Sean Payton once said that one of the most important lessons he learned under Bill Parcells was to forget about the draft status of players when evaluating their value to your team. It didn't matter to Parcells whether someone was a first round pick or a free agent -- if he was the best person for the role Parcells had in mind, he was going to get the job regardless of how he was selected.
That mindset has obviously worked for the Saints and it could work to advantage if a team will use that philosophy when drafting Mississippi quarterback Jevan Snead. The book on Snead at the moment is that he had a poor junior season and should have returned to Ole Miss and turned pro after a much-improved senior year.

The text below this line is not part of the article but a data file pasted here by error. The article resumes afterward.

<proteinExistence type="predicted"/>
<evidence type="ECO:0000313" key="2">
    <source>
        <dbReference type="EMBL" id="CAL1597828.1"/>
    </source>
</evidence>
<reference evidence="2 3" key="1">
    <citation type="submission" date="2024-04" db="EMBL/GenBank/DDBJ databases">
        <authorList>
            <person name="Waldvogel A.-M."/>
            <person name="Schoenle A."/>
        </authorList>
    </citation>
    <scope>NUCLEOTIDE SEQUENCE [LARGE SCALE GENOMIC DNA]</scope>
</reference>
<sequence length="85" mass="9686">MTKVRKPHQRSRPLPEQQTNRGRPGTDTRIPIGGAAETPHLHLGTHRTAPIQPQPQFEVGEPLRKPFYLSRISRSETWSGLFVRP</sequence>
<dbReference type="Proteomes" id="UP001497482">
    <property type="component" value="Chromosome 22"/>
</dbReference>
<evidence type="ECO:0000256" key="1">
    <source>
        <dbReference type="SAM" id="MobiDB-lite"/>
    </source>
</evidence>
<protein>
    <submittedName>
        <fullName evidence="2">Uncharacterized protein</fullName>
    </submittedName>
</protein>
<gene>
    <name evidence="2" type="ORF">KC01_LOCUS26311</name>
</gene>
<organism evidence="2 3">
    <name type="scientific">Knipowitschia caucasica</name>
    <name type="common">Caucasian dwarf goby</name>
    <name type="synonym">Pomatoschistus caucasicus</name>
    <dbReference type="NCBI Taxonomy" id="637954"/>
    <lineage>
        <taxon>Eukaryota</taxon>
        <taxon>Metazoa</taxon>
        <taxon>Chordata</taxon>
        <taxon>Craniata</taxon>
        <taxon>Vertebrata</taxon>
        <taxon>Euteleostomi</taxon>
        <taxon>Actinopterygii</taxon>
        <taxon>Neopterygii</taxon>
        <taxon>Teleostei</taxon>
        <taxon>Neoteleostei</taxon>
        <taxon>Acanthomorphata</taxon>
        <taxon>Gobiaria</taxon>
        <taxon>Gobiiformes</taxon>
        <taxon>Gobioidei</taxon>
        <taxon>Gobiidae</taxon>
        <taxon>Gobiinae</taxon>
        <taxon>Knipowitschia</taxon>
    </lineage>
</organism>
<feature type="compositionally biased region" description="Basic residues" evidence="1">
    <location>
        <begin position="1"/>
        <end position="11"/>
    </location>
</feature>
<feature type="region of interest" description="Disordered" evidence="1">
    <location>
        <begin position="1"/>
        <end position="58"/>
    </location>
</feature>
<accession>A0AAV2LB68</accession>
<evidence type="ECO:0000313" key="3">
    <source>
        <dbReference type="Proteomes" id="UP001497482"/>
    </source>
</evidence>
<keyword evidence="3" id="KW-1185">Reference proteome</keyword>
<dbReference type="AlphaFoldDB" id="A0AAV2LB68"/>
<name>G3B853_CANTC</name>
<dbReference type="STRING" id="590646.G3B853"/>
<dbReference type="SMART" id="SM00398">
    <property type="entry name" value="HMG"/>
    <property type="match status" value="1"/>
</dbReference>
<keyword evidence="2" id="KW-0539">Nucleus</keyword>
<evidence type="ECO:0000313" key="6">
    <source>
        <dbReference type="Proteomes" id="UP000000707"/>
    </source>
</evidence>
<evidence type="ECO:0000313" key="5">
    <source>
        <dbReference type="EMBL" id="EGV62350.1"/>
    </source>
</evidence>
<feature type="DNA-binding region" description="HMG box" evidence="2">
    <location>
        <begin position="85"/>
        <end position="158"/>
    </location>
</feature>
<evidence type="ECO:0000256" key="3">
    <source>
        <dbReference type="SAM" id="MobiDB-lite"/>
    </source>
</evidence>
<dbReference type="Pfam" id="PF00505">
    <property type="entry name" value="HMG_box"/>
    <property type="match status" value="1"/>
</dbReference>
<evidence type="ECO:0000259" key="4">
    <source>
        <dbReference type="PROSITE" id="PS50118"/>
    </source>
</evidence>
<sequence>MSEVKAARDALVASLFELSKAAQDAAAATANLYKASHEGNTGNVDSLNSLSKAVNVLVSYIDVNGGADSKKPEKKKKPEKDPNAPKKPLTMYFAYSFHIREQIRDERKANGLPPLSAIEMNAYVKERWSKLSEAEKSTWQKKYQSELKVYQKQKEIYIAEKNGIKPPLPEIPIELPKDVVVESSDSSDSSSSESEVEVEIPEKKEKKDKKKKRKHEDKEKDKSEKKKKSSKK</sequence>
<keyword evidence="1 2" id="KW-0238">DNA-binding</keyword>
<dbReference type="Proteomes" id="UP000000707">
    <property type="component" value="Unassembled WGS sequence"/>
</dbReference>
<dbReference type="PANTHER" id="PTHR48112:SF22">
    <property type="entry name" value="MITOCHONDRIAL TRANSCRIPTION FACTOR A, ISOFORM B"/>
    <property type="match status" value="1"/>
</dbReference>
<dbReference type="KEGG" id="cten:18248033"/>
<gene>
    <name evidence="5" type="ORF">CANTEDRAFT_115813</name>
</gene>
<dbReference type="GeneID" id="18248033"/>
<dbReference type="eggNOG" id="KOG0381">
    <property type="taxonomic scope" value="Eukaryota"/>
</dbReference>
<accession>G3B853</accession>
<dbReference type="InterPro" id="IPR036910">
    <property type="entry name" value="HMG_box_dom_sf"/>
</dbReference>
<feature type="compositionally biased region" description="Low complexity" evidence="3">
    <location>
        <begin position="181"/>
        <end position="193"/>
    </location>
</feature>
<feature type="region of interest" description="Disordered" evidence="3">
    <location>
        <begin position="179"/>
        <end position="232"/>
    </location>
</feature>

The metrics and scouting notes I gathered in an eight-game breakdown from Snead's 2009 campaign (at South Carolina, at Vanderbilt, vs. Alabama, vs. Arkansas, at Auburn, vs. Tennessee, at Mississippi State, vs. Oklahoma State in Cotton Bowl) do mostly concur with the idea that he is superb physical talent coming off of a subpar season.